If you choose to use fortified cereal to increase your vitamin B12 intake, make sure to choose a product that’s low in added sugar and high in fiber or whole grains.

B12 content

Cereal fortified with vitamin B12 may also help you increase your vitamin B12 levels. One cup (59 grams) of Malt-O-Meal Raisin Bran provides 62% of the DV.

6. Tuna

Tuna is a commonly consumed fish and a great source of nutrients, including protein, vitamins, and minerals. It contains high concentrations of vitamin B12, especially in the muscles right beneath the skin, which are known as dark muscles (18).

A 3.5-ounce (100-gram) serving of cooked tuna contains 453% of the DV for the vitamin (19).

This same serving size also packs a good amount of lean protein, phosphorus, selenium, and vitamins A and B3 (19).

Canned tuna also contains a decent amount of vitamin B12. In fact, a can (142 grams) of light tuna canned in water contains 152% of the DV (20).

B12 content

A 3.5-ounce (100-gram) serving of cooked tuna provides 10.9 mcg of vitamin B12. That’s 453% of the DV.

7. Fortified nutritional yeast

Nutritional yeast is a good vegan source of protein, vitamins, and minerals. It’s a species of yeast specifically grown to be used as food, not as a leavening agent in bread and beer.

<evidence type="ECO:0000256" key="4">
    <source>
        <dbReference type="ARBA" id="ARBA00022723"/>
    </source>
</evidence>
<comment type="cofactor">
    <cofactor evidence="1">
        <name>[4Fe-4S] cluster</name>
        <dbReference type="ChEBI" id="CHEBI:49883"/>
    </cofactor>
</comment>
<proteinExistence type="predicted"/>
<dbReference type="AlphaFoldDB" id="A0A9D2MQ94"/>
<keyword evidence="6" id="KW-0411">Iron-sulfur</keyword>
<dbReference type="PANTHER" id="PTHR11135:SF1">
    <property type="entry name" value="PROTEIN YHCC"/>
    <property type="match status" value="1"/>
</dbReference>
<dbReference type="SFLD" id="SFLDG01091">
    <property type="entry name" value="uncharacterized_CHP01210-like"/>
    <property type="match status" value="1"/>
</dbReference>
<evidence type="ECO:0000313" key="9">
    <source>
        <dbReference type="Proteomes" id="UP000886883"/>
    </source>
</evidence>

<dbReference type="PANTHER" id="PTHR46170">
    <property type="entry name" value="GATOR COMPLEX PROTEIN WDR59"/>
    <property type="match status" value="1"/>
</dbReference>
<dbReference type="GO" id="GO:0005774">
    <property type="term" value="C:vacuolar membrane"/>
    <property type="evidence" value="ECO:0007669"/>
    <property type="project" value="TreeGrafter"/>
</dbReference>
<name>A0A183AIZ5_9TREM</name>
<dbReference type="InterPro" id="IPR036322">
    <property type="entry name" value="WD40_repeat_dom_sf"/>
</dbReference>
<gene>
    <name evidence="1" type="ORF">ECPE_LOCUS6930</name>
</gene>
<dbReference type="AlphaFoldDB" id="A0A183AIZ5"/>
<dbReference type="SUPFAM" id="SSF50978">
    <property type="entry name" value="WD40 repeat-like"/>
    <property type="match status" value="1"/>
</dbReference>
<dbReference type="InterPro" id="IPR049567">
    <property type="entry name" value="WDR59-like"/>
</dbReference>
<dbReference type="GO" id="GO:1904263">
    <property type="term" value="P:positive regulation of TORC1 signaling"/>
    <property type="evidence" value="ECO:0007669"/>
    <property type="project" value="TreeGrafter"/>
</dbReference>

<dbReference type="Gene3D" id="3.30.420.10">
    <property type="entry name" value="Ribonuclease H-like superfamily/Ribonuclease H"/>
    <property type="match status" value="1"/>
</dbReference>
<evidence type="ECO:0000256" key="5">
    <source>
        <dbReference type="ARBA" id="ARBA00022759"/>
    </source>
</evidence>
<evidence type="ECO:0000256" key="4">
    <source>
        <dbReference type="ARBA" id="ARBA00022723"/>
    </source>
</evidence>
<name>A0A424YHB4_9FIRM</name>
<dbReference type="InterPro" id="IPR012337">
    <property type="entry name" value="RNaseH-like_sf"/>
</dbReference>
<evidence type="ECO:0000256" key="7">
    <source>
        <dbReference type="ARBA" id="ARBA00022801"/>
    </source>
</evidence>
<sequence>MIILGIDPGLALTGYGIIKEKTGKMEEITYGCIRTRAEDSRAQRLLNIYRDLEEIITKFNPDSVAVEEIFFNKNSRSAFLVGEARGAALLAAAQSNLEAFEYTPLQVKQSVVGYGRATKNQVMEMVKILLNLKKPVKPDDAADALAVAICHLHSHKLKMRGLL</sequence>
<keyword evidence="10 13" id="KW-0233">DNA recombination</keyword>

Nutritional yeast does not naturally contain vitamin B12. However, it’s commonly fortified, which makes it a great source of this nutrient.

As with fortified cereals, the vitamin B12 in nutritional yeast is vegan-friendly because it’s synthetic (14).

Two tablespoons (15 grams) of nutritional yeast may contain up to 733% of the DV for vitamin B12 (21).

In one study, researchers added nutritional yeast to the diets of raw food vegans and found that it increased vitamin B12 blood levels and helped reduce blood markers of B12 deficiency (22).

B12 content

Two tablespoons (15 grams) of nutritional yeast may provide up to 17.6 mcg of vitamin B12. That’s 733% of the DV.

8. Trout

Rainbow trout is considered one of the healthiest fish. This freshwater species is a great source of protein, healthy fats, and B vitamins.